2020 will be a year for the history books. A year that will change our entire world. A year that woke us all up to the value of hand washing with soap (Yes, kids, I really did mean use soap. Sigh.). A year where families regained all the missed time together due to busy schedules. A year where people caught up on sleep, set new habits of routine, and learned to exercise daily. A year where business owners learned that their minds were capable of incredible creativity and ingenuity. 2020 has brought the world to a moment in time that will impact lives forever.
At our church we talk about having kairos moments (Mark 1:14, see footnote). A moment in time where God breaks into your heart and opens up a truth for you, or a moment where God changes your heart and, as a result, changing your direction. My kairos moment came one Sunday morning as our pastor preached on the topic of suffering. The past four years leading up to the morning’s sermon had been filled with losing our third child to miscarriage, leaving a church and ministry job that we loved, and moving cross county to the land of unemployment and uncertainty. Then followed by two more moves and a heartbreaking decision by my husband to leave his career as a pastor. And a Lupus diagnosis for me.
My days were filled with migraine, vertigo, all over body pain, and utter fatigue. On top of that I had gone back to teaching music after being a stay-at-home-mom for 9 years. That in itself is a shock to the body, regardless of having an autoimmune disease! With my husband leaving full time ministry, I was left questioning my own role as my time as a pastor’s wife had come to an end.
So there I sat in the second row of the sanctuary, hearing this verse from Hebrews that would break open the wells of sorrow in my heart. “Although he (Jesus) was a son, he learned obedience through what he suffered” (Hebrews 5:8). As I sat in that row, the tears began to roll. If Jesus had to suffer in order to learn and practice perfect obedience, then how much more will we as humans suffer, who are also sons and daughters of God? If Jesus had to walk through the darkness to reveal the light of salvation, then why do I think I get a pass from suffering? If Jesus fulfilled his incredible role on this earth by enduring pain, temptation, sorrow, and loss, and we know him through partaking in his suffering, then my life experience and suffering actually begins to make sense. It has purpose and informs the lens through which I view my life and circumstances.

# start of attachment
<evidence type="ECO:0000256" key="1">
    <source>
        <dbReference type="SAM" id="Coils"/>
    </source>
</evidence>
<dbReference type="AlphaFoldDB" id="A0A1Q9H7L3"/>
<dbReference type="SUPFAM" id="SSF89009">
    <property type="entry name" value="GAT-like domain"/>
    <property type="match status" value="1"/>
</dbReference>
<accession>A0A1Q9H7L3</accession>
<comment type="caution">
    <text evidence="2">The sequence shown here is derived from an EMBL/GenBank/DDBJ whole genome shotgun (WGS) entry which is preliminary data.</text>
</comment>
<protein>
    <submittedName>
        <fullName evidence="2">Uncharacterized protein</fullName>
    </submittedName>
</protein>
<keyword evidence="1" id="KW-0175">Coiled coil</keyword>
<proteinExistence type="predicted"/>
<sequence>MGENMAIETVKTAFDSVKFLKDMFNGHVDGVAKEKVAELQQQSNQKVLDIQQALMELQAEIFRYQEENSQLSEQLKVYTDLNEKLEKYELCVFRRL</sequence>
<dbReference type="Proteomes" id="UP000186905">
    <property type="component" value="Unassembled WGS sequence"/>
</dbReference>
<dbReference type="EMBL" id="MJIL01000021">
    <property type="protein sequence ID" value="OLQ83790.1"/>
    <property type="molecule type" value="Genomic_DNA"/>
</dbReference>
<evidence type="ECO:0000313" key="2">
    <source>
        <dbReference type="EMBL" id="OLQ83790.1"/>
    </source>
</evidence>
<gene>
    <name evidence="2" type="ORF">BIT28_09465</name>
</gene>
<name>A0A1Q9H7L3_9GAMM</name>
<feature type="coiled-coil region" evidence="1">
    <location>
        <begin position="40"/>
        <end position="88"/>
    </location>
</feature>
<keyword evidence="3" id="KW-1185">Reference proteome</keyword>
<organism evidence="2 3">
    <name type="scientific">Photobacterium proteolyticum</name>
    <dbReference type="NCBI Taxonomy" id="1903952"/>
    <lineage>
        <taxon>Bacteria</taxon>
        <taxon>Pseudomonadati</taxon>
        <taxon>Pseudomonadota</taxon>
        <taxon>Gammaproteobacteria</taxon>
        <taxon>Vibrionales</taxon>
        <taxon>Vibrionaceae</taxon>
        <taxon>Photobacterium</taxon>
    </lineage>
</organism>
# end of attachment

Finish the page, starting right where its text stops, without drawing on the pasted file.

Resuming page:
Truth be told, I do not know what the rest of the sermon was about that morning. But God had made his point. His words pierced the dark shadows in my heart, and shone the light of truth into my pain and sorrow. My struggles, my suffering, were being used to not only make me more like Jesus, but also to show me that suffering is the necessary way to know Jesus more fully. In our suffering we see more of Jesus’ humanity and more of his deity. We receive more of his grace that flowed out of his own suffering as we realize he knows what we are feeling; he identifies with our hurts, pains and sorrows. He knows what pain, longing, loss, heartache and grief feel like. That is the beauty of God coming down to earth and taking on human flesh. He truly knows us, his people. He truly identifies with our fleshly longings and struggles. He is not a God who is far off, but is one who has walked the human path. And by leaning into Jesus we are able to draw from all his strength and power; his Spirit lives in us to fill us with love, joy, peace, patience, kindness, goodness, faithfulness and self-control – even in the toughest of circumstances.
The apostle Paul speaks of knowing Jesus more through sharing in his suffering – that suffering is not an end to itself. Suffering has purpose and direction. “…we rejoice in our sufferings, knowing that suffering produces endurance, and endurance produces character, and character produces hope, and hope does not put us to shame, because God’s love has been poured into our hearts through the Holy Spirit who has been given to us.”~Romans 5:3-5.
To suffer is to know Jesus more.
Five years later I can trace backward that Romans passage through the lens of suffering. I am more fully assured that God is good and has a good path laid out for me. My hope is in his promise of goodness toward me and his promise to make all things right one day. My character has changed to be more like Christ – more resolved, steady, patient. Patient in my pain, steady in my expectations of what life is supposed to be, and resolved to live each day in surrender and utter dependence on God, who loves me and holds me in his hand.
I know that 2020 has brought hardship and suffering to many through the COVID-19 pandemic. This will be a year that will change lives. And in the midst of uncertainty, sickness, unemployment, and remote (I would say crisis) schooling, can we see God at work? Can we lean into Christ’s own suffering and find strength in his character and his power? Will COVID-19 bring you closer to God or move you further away?
*The concept of a kairos moment is explained in detail in Building a Discipling Culture, by Mike Breen and the 3DM Discipling Team.